By Jordan Knox, MD
Occasionally I’ve been wondering: What would I be doing if I weren’t in medicine? Usually on some of my darker days, because let’s face it: as much of a privilege as it is to care for other people, there are times when you just aren’t enjoying it as much. So I ask myself, what would I rather be doing?
There’s the childhood dream of being an astronaut, or a tiger trainer in the circus, or a rock star musician. Not really too likely. I also consider something much more practical, like being a grocery store clerk or being a receptionist for an office building. But I really don’t have any experience with what it would be like day in and day out, so it’s hard to really picture myself in that role as a realistic option. Then I start to think about the things that I do actually know about, so I look at my hobbies. That’s where I get into trouble. I have a hard time thinking of current hobbies.
I used to do a lot. High school was probably the peak of extra-curricular activity. And I would ride my own coattails through applications to college, to medical school, and into residency. I love drumming, I like sports, I love exercising. Reading. Cooking. I love to travel. But how often am I really doing those things during residency? Looking at the actual time spent each day doing things, there should be plenty of opportunity to engage in outside hobbies and interests. The sad part is, I’m usually too tired to do them. Is it because I’ve lost interest in them, so it feels like a chore to keep doing it? Will it cause me too much effort to participate in it because I’m out of practice?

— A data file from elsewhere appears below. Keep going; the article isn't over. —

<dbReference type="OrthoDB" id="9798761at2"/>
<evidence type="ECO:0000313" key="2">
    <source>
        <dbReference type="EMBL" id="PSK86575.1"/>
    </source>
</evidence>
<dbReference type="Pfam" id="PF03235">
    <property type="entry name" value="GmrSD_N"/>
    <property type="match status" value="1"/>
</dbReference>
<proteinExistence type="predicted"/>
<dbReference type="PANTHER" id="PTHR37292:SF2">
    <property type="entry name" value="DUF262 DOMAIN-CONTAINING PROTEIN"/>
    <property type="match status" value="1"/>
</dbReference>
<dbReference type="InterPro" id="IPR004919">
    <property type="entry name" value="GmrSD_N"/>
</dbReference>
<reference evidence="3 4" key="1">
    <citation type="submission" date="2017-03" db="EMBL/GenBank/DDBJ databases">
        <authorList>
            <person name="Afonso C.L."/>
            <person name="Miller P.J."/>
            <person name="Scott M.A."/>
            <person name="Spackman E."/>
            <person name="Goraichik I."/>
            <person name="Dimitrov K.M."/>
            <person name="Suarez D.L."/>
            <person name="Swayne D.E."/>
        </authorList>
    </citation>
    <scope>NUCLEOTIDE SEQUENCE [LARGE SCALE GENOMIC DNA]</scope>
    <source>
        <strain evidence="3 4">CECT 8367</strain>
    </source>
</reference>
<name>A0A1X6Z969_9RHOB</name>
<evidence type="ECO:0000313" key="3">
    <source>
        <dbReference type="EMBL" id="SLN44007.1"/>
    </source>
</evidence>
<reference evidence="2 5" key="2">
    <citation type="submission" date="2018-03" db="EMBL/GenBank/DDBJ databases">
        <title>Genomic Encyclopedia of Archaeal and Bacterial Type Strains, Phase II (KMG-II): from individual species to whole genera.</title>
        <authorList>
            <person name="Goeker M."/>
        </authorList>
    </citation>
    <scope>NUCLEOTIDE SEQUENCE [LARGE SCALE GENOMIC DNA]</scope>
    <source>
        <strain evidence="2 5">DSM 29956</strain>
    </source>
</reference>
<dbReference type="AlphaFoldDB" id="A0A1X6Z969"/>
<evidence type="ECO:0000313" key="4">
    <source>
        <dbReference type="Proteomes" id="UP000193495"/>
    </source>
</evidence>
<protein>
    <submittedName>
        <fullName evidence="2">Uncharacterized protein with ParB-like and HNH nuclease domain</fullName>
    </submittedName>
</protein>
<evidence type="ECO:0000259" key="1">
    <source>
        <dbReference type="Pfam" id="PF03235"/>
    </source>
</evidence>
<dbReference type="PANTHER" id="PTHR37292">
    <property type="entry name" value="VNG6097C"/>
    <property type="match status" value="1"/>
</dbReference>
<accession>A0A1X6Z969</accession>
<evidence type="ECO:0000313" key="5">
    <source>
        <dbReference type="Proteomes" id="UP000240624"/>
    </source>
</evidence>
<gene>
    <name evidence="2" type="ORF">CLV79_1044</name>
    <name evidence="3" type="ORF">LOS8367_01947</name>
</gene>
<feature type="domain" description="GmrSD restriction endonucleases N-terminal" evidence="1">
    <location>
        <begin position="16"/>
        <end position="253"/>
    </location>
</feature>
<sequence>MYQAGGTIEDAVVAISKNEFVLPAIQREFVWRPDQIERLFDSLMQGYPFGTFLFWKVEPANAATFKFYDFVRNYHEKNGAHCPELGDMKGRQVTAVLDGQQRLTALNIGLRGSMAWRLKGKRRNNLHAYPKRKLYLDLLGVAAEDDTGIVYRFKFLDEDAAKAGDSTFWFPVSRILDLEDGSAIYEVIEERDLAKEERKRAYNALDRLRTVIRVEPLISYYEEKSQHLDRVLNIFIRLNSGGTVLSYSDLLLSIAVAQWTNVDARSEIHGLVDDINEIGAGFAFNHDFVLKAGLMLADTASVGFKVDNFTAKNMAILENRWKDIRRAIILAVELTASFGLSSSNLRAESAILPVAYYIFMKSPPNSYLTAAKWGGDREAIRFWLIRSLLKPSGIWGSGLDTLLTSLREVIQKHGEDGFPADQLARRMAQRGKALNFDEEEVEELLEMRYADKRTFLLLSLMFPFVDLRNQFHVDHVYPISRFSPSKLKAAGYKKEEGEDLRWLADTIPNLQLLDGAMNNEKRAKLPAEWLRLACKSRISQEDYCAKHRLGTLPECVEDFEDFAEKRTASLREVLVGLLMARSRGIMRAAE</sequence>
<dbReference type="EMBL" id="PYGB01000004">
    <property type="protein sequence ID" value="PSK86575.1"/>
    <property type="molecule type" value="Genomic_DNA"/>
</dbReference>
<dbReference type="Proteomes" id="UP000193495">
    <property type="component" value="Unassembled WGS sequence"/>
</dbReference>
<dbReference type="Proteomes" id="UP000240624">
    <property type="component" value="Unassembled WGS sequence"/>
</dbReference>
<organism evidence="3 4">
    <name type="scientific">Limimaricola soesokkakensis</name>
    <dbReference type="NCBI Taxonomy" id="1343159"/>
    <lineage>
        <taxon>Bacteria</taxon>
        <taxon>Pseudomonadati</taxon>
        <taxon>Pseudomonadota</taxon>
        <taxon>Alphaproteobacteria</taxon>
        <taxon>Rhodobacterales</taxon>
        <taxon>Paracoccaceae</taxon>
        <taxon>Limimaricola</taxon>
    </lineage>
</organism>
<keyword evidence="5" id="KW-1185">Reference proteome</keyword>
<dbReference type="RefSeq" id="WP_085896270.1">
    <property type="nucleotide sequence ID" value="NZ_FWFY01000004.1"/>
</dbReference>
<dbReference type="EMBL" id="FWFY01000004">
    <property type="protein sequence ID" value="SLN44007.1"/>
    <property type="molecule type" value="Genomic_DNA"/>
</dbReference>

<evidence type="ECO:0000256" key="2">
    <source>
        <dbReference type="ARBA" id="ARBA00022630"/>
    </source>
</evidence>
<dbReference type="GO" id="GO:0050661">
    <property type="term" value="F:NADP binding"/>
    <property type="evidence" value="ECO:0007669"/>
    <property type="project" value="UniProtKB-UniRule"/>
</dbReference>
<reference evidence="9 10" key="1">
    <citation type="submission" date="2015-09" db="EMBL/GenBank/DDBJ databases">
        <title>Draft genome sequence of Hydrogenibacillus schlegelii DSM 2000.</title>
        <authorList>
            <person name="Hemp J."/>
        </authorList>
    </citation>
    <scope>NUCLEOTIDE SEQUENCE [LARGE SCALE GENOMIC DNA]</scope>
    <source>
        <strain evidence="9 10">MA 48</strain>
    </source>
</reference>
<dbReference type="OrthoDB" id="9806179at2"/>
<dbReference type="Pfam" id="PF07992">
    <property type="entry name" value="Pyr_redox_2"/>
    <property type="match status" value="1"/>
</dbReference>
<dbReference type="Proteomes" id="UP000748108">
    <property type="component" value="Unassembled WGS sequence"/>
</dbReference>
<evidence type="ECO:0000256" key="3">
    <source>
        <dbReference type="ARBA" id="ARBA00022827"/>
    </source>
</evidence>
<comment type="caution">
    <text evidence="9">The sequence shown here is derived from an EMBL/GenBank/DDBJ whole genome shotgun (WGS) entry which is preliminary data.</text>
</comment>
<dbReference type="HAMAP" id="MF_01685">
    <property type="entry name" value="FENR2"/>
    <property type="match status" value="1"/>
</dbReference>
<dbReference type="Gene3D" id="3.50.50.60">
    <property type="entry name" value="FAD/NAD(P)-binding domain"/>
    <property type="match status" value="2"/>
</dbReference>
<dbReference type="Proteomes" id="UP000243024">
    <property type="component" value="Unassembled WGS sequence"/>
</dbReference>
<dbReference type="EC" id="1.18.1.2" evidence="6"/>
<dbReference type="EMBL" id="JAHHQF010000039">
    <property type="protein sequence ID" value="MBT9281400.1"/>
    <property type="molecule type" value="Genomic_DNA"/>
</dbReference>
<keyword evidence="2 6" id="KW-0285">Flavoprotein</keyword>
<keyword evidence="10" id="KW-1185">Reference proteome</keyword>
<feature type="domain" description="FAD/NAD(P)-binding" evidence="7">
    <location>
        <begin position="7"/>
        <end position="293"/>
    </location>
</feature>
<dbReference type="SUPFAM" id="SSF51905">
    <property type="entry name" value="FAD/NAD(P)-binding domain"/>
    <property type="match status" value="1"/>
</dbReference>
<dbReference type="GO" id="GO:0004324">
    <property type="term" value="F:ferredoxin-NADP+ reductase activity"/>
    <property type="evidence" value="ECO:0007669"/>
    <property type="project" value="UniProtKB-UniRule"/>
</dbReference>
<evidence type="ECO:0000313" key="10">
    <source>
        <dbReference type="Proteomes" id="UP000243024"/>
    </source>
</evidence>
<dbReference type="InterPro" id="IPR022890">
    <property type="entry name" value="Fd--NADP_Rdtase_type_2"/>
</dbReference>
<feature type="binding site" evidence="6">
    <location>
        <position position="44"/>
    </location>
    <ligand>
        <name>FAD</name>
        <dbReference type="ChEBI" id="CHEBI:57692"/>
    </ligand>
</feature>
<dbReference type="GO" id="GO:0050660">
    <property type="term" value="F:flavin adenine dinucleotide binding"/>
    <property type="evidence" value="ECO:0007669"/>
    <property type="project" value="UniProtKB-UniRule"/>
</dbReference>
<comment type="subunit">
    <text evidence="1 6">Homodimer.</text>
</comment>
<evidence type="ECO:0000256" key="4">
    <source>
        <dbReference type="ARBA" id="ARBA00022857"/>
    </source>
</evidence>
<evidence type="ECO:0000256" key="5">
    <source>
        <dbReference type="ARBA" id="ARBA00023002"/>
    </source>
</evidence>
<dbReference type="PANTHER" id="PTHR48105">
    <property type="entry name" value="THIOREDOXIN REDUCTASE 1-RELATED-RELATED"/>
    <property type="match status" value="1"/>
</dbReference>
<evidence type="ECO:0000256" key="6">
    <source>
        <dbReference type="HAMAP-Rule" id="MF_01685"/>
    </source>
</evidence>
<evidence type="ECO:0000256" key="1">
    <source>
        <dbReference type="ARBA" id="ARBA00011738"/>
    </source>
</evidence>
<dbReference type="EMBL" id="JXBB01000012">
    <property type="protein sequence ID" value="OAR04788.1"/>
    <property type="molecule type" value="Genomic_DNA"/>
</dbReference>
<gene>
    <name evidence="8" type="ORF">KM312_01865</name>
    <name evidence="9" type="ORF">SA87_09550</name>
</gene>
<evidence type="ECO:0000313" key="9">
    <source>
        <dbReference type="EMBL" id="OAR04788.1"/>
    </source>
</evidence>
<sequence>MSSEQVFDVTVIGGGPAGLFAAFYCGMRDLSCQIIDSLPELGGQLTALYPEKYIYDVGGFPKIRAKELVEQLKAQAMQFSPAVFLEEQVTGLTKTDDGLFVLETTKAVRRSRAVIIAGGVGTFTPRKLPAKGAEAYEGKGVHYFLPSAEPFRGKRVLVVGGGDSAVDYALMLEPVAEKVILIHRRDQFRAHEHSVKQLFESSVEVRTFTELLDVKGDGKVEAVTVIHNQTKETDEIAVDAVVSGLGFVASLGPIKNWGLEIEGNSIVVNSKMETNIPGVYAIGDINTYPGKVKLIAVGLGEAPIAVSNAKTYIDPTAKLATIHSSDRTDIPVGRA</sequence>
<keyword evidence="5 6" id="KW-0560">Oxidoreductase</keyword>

The more I reflect on it, however, I find that the things I do enjoy end up sneaking their way back into the week: decorating a birthday cake, planning a trip for the upcoming vacation 4 months down the road, or doodling during lectures (I’m not saying I do this, but I’ve seen it out of the corner of my eye once or twice). When everything aligns, it’s not hard to pick up an old hobby – when it was sunny and warm out, and my circadian rhythm put me at my most energetic in the late morning and the clinic was closed for the afternoon, I found myself putting on shorts and running shoes and going for a long, leisurely jog – without expending any mental energy to MAKE myself go. It just sort of happened.
To me, hobbies are like creating art. You can force yourself to make something, but the really good, inspired works tend to happen when everything just fits into place, and the poem writes itself or the painting seems to just flow from the paintbrush. Same thing happens when I find myself picking up where I left off with a hobby. I don’t regularly schedule time to practice anything like drumming or baking, but the times that I pick it up spontaneously are often the times I perform the best.
But the more I think about that, the more I realize what I do practice regularly: medicine. It now feels oddly natural to be spending the majority of my day stressing out about how I could do better and where I need to improve in terms of my performance providing medical care. In fact, it has become so natural that eventually I realize that while it may not be easy, and although it’s not fun all the time, I really can’t picture myself in a career doing anything else.
Jordan Knox is an Family Medicine Intern Resident in the Department of Family & Preventive Medicine at the University of Utah School of Medicine.